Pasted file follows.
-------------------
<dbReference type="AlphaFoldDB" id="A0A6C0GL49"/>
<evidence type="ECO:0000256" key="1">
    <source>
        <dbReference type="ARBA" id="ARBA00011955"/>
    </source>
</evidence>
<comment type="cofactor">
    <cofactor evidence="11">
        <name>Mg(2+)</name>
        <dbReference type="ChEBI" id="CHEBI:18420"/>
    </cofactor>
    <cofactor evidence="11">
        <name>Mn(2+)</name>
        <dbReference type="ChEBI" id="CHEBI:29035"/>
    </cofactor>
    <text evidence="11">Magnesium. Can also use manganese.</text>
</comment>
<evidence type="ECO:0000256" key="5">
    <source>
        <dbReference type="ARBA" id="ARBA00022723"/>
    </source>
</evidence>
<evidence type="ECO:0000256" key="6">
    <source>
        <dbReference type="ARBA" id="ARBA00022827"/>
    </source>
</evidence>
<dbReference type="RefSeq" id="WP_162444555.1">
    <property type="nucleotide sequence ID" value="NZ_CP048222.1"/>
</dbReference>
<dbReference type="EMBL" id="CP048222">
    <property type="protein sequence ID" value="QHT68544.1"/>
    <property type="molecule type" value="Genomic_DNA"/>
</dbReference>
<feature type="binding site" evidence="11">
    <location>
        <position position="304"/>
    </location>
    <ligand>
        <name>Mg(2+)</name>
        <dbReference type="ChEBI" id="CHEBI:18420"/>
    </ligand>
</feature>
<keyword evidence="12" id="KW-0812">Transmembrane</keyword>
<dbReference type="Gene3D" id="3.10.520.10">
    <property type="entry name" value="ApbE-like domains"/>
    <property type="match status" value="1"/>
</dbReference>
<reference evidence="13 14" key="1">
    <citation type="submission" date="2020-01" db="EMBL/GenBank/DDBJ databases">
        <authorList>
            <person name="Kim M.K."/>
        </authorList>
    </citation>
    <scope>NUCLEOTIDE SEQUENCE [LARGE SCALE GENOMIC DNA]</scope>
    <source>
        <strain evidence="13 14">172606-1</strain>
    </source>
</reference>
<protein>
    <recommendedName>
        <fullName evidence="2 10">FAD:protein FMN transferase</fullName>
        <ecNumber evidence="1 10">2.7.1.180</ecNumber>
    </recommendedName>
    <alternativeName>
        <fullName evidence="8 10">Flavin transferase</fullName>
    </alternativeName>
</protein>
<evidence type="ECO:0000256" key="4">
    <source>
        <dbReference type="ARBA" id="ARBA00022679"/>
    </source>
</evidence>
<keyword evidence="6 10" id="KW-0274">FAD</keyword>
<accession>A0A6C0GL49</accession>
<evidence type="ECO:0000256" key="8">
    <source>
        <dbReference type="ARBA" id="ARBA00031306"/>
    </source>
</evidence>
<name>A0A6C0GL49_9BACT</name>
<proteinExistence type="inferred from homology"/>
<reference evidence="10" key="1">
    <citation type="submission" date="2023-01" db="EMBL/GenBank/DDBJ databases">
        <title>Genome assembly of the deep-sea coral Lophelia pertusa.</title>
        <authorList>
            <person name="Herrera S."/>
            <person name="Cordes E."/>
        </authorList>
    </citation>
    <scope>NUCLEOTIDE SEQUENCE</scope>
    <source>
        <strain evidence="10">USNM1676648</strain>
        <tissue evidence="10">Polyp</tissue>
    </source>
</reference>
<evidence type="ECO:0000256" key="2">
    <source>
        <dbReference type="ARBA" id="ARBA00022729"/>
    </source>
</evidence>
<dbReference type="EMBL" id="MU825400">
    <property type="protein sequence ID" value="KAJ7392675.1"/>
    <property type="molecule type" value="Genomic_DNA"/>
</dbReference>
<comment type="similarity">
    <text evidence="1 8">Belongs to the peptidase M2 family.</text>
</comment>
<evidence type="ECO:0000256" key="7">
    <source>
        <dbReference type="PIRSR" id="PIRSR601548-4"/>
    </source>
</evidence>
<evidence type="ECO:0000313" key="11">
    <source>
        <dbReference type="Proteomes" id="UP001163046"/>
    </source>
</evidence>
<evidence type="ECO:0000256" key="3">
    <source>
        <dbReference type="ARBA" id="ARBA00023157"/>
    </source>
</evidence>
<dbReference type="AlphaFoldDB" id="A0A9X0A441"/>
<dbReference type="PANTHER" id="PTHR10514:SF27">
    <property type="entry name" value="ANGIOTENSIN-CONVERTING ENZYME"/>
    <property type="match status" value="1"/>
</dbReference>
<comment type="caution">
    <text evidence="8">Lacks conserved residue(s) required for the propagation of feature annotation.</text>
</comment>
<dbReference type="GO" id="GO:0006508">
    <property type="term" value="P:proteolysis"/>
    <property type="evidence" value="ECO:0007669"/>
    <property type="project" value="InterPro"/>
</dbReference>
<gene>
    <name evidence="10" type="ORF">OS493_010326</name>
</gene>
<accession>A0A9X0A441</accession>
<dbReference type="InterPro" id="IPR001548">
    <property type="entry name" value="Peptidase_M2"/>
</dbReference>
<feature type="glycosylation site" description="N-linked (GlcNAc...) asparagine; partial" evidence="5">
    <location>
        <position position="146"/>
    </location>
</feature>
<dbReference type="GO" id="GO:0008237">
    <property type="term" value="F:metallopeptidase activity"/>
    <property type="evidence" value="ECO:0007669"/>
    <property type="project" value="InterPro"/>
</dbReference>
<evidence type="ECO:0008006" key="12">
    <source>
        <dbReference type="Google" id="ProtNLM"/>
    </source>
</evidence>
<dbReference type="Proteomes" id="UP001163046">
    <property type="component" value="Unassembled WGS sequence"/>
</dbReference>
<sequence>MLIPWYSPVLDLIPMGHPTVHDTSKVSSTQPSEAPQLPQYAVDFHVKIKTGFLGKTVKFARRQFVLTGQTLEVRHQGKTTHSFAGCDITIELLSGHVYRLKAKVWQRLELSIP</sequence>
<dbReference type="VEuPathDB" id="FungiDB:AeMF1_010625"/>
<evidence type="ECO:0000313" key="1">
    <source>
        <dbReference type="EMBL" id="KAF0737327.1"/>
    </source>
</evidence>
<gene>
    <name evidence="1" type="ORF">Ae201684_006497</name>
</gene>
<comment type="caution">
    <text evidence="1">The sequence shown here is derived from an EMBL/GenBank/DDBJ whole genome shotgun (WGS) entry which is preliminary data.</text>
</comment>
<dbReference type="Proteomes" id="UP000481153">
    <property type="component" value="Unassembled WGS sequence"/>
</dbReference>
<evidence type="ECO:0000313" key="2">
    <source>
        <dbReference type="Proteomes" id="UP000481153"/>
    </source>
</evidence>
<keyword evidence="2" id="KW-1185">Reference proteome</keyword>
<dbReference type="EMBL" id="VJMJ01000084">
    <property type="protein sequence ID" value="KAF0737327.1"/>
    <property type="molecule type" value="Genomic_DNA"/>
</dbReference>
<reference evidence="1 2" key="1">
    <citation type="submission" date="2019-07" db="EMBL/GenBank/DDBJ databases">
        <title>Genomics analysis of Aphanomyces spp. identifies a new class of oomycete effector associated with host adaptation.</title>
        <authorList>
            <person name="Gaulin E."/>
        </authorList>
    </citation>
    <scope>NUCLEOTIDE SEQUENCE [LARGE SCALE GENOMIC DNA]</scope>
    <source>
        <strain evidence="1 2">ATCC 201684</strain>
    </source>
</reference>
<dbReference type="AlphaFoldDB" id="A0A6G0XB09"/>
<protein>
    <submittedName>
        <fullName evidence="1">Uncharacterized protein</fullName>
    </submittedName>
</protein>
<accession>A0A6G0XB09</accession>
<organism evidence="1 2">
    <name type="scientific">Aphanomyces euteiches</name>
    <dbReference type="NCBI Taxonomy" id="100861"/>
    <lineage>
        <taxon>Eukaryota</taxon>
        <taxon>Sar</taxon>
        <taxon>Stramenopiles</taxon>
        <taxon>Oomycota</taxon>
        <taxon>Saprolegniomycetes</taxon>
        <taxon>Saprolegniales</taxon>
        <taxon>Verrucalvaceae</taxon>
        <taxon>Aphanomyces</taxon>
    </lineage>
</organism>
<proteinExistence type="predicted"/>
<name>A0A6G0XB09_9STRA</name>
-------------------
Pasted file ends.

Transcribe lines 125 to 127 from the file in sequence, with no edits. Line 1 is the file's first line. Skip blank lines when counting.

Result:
<dbReference type="PANTHER" id="PTHR10514:SF27">
    <property type="entry name" value="ANGIOTENSIN-CONVERTING ENZYME"/>
    <property type="match status" value="1"/>